No, not the political strategy, but two decisions from SCOTUS today:
Justices Rule 2nd Amendment Gun Rights Apply to States:
The Second Amendment’s guarantee of an individual right to bear arms applies to state and local gun control laws, the Supreme Court ruled on Monday in 5-to-4 decision.Once the Heller decision came down two years ago, this was basically an expected formality. Neither the majority opinion nor dissent really breaks any new ground, although it's amusing to read the conservative bloc majority, which usually favors states' rights, and the liberal bloc minority, which favors federalism, tie themselves in knots: the conservatives demand that the states recognize their interpretation, while the liberals argue the states should be allowed to make their own interpretation.
The ruling came almost exactly two years after the court first ruled that the Second Amendment protects an individual right to own guns in District of Columbia v. Heller, another 5-4 decision.
But the Heller case addressed only federal laws; it left open the question of whether Second Amendment rights protect gun owners from overreaching by state and local governments.Justice [Samuel] Alito, joined by Chief Justice John G. Roberts Jr. and Justices Antonin Scalia, Clarence Thomas and Anthony M. Kennedy, writing for the majority, said that the Second Amendment, like other provisions of the Bill of Rights guaranteeing fundamental rights, must be applied to the states under the Fourteenth Amendment.
Meanwhile, this continues to be the "Kennedy Court." He swung over to the liberal bloc and voted to ban funding for a Christian advocacy group which actively discriminates based on sexual orientation.
Said Alito in dissent:
WASHINGTON (AP) -- An ideologically split Supreme Court ruled Monday that a law school can legally deny recognition to a Christian student group that won't let gays join, with one justice saying that the First Amendment does not require a public university to validate or support the group's ''discriminatory practices.''
The court turned away an appeal from the Christian Legal Society, which sued to get funding and recognition from the University of California's Hastings College of the Law. The CLS requires that voting members sign a statement of faith and regards ''unrepentant participation in or advocacy of a sexually immoral lifestyle'' as being inconsistent with that faith.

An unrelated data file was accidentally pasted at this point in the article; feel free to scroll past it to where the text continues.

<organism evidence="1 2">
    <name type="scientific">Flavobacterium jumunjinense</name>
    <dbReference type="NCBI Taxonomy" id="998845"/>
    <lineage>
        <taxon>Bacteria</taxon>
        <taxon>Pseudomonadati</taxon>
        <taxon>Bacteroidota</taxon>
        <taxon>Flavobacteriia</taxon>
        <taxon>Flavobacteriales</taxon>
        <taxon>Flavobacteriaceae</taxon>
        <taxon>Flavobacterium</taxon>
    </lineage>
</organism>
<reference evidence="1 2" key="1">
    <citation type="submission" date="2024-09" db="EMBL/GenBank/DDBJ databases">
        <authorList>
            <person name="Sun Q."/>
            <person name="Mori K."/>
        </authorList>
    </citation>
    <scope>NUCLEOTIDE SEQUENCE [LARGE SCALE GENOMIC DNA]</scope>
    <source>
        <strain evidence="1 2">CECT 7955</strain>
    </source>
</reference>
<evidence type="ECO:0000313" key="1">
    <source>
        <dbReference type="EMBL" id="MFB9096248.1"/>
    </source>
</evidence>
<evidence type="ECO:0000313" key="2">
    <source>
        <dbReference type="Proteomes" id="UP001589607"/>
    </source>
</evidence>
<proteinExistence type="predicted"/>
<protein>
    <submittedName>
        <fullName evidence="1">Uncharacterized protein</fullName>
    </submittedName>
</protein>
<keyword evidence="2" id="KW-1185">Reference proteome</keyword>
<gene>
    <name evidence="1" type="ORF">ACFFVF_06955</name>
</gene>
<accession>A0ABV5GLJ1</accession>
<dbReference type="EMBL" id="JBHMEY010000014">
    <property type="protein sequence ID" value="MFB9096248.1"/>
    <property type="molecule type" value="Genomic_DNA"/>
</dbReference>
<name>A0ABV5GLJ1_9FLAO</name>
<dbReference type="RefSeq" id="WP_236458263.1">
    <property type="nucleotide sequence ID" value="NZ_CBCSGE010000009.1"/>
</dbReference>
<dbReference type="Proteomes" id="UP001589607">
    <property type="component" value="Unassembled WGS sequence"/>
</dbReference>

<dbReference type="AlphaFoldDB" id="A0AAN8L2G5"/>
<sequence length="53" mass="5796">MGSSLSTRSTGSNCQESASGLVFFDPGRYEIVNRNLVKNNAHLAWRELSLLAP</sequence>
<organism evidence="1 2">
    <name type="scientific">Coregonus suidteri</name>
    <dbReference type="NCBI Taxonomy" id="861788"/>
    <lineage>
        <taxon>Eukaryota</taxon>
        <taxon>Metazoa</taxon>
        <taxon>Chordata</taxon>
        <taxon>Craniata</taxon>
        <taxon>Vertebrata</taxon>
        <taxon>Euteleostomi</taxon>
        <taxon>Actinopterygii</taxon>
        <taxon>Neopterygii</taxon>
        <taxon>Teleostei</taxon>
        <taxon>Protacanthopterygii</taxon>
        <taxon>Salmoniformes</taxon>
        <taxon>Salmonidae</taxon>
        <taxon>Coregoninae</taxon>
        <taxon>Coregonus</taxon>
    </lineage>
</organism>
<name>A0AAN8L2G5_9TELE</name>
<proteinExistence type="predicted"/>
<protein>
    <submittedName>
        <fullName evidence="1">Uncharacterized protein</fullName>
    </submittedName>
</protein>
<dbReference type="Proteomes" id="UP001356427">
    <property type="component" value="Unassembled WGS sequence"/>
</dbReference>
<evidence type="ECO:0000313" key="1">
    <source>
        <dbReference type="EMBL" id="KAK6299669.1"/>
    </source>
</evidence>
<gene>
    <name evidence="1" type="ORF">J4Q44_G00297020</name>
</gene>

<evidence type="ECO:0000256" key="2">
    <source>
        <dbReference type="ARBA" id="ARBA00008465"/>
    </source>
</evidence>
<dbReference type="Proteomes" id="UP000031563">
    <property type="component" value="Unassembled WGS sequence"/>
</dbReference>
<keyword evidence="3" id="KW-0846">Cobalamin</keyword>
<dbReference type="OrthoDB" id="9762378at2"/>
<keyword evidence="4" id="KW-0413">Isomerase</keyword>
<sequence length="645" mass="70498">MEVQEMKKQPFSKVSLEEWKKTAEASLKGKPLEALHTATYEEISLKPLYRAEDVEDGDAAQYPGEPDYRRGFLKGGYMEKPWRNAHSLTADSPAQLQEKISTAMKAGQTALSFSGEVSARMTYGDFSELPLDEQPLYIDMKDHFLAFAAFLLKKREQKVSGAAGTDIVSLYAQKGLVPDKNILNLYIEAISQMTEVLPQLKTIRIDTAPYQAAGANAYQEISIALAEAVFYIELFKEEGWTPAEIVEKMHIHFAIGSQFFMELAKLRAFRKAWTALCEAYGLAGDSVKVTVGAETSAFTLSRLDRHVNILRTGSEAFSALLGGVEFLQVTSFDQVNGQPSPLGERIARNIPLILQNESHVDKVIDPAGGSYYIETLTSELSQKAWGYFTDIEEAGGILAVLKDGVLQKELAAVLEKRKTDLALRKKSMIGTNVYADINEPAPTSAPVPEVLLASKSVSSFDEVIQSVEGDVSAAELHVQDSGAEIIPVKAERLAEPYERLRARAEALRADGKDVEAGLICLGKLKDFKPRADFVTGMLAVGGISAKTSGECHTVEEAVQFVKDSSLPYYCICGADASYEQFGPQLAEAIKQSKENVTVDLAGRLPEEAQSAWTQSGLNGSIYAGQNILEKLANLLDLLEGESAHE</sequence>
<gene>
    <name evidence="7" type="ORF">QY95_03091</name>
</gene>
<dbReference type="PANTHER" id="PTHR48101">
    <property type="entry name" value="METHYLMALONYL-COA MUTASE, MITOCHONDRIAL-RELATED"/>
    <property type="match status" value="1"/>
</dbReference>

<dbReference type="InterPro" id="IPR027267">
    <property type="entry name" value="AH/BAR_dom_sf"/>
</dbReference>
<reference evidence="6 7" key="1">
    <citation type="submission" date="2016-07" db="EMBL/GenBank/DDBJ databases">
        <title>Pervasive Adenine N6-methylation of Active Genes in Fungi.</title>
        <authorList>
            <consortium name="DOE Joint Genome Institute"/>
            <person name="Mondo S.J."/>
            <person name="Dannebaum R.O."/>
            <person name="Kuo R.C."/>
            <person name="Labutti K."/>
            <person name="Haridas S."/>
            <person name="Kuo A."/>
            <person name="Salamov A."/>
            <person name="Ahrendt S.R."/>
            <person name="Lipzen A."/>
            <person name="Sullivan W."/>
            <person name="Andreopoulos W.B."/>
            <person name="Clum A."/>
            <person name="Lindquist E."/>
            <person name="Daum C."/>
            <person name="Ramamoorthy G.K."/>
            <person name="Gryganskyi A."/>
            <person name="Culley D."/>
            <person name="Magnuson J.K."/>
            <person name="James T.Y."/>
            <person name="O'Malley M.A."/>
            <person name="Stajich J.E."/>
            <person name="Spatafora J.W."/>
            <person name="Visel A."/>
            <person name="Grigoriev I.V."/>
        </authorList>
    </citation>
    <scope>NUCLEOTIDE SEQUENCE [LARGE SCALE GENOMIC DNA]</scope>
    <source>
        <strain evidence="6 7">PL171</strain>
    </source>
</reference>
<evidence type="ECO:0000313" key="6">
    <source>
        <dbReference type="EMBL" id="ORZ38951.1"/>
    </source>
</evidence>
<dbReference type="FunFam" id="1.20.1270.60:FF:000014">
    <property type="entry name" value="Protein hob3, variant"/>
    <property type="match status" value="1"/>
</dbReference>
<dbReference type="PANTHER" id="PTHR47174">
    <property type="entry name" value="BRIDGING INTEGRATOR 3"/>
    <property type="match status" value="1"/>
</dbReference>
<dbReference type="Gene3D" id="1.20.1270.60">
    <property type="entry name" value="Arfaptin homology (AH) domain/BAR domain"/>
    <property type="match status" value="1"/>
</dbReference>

But Hastings, which is in San Francisco, said no recognized campus groups may exclude people due to religious belief or sexual orientation.
The court on a 5-4 judgment upheld the lower court rulings saying the Christian group's First Amendment rights of association, free speech and free exercise were not violated by the college's nondiscrimination policy.
Our proudest boast of our free speech jurisprudence is that we protect the freedom to express 'the thought that we hate. Today's decision rests on a very different principle: no freedom for expression that offends prevailing standards of political correctness in our country's institutions of higher learning.And Stevens, in one of his last opinions, responded:
While the Constitution 'may protect CLS's discriminatory practices off campus, it does not require a public university to validate or support them. Other groups may exclude or mistreat Jews, blacks and women -- or those who do not share their contempt for Jews, blacks and women. A free society must tolerate such groups. It need not subsidize them, give them its official imprimatur, or grant them equal access to law school facilities.Bonus Irony: Justice Stevens' last day coincides with the first day of Elena Kagan's circus, er "farce", er "vapid, hollow" hearings to replace him.
The gun case is McDonald v. City of Chicago (2010).
The free speech case is Christian Legal Society v. Martinez (2010).